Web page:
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  • ryanjones2150
    replied
    I'm not a welding machine repair guy, but when I see porosity, I think metal contamination of some sort....be it the metal or the gas.

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  • onyx
    replied
    Sounds good I will try that. So what I'm hearing from you all is its more likely gas rather than transformer issue ?

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  • ryanjones2150
    replied
    When it starts to act up, pop the clamp on the feed motor so it's not pushing wire. Then you'll be able to flow gas without running wire out the tip. Even if you don't have a flowmeter, you can still see a fluctuation on the needle of a regulator if the flow rate is dropping off for some reason.

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  • onyx
    replied
    Elvis good point unfortunately I don't have that style. Thank you

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  • elvis
    replied
    If you have a floating ball type flowmeter then it's easy to have someone watch that when you have the problem and see if your gas flow is dropping.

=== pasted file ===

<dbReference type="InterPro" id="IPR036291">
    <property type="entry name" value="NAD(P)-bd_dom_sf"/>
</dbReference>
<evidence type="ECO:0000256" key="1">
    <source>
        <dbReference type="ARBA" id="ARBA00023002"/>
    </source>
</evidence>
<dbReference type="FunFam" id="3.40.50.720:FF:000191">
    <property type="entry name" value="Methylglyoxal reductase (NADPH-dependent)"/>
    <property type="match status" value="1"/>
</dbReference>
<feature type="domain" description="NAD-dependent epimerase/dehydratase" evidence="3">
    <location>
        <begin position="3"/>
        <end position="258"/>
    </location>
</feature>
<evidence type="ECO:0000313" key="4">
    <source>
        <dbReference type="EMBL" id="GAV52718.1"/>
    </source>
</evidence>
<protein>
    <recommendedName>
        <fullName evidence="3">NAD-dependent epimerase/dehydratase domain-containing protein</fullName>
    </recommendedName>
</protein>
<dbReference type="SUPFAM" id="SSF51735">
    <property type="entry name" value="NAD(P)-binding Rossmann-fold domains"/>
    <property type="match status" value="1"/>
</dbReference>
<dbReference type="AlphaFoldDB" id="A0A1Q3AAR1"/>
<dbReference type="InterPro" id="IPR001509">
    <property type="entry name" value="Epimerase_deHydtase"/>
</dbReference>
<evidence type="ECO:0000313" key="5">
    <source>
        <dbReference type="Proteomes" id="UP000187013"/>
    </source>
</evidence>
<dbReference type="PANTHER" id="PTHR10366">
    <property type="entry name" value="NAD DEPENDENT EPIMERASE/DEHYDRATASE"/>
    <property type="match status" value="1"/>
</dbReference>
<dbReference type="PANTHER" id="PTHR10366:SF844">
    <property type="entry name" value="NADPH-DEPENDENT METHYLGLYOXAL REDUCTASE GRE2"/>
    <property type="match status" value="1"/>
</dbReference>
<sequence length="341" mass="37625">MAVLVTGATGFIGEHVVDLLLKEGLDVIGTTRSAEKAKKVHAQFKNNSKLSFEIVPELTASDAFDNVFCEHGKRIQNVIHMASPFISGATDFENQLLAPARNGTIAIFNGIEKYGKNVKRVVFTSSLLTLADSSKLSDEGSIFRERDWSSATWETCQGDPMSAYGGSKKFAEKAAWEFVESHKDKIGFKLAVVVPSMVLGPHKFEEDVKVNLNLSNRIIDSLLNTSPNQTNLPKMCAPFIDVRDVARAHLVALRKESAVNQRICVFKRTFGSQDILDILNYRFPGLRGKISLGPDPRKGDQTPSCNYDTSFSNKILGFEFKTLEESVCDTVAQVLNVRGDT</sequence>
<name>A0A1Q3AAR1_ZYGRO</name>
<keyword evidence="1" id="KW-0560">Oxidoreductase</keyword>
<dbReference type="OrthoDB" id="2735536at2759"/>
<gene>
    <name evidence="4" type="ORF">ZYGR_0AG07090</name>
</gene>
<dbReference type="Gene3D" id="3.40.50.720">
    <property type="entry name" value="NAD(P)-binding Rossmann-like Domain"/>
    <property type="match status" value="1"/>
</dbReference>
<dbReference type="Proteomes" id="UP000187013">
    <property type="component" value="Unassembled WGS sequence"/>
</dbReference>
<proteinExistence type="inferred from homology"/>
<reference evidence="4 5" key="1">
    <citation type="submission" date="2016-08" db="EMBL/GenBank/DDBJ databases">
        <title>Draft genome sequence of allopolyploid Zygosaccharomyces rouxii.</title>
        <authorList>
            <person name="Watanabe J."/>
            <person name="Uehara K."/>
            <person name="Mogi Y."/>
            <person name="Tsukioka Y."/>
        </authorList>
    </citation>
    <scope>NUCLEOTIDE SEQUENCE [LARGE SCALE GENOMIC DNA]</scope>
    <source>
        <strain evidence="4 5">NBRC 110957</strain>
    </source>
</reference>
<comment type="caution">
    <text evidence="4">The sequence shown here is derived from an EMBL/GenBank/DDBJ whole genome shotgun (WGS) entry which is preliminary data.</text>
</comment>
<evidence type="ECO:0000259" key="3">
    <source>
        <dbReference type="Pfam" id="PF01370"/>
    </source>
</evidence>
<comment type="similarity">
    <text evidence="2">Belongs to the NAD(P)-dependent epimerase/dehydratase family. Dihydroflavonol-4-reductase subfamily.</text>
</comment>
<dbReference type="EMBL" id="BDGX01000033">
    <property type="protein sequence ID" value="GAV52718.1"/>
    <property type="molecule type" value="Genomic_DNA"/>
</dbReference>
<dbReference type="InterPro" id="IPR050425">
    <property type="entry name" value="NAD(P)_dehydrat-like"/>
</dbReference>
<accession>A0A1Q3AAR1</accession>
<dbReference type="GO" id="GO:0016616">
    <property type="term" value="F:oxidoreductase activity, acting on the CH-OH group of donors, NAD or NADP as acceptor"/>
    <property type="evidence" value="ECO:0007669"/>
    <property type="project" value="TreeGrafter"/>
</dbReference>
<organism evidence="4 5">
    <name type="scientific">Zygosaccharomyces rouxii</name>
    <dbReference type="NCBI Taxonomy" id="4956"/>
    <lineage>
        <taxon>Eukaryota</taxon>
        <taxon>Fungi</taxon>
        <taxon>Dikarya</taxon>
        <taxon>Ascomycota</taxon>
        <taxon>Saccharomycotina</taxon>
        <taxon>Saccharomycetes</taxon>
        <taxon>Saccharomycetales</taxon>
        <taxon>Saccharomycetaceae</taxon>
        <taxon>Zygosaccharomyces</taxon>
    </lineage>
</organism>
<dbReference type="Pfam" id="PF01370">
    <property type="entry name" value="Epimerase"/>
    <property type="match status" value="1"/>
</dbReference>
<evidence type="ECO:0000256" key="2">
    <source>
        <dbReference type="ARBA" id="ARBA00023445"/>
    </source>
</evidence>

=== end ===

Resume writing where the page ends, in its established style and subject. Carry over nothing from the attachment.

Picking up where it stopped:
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  • onyx
    replied
    Ryan good quality wire from local welding store Praxair. Yes solid. Again the issue seems heat related with the welder. Noel. I was wondering something along that line myself. I can hear the gas start for sure when it occurs, but I can't be sure while welding. I will try and source the coil out and attach a meter to it while welding to see if it changes as I weld. Thank you both for the imput. I'm ready to start another big project and hate to go buy a new welder. I'm having trouble with the reviews and issues that people are having with boards and such on new ones. This has been a great shop welder for me for a long time.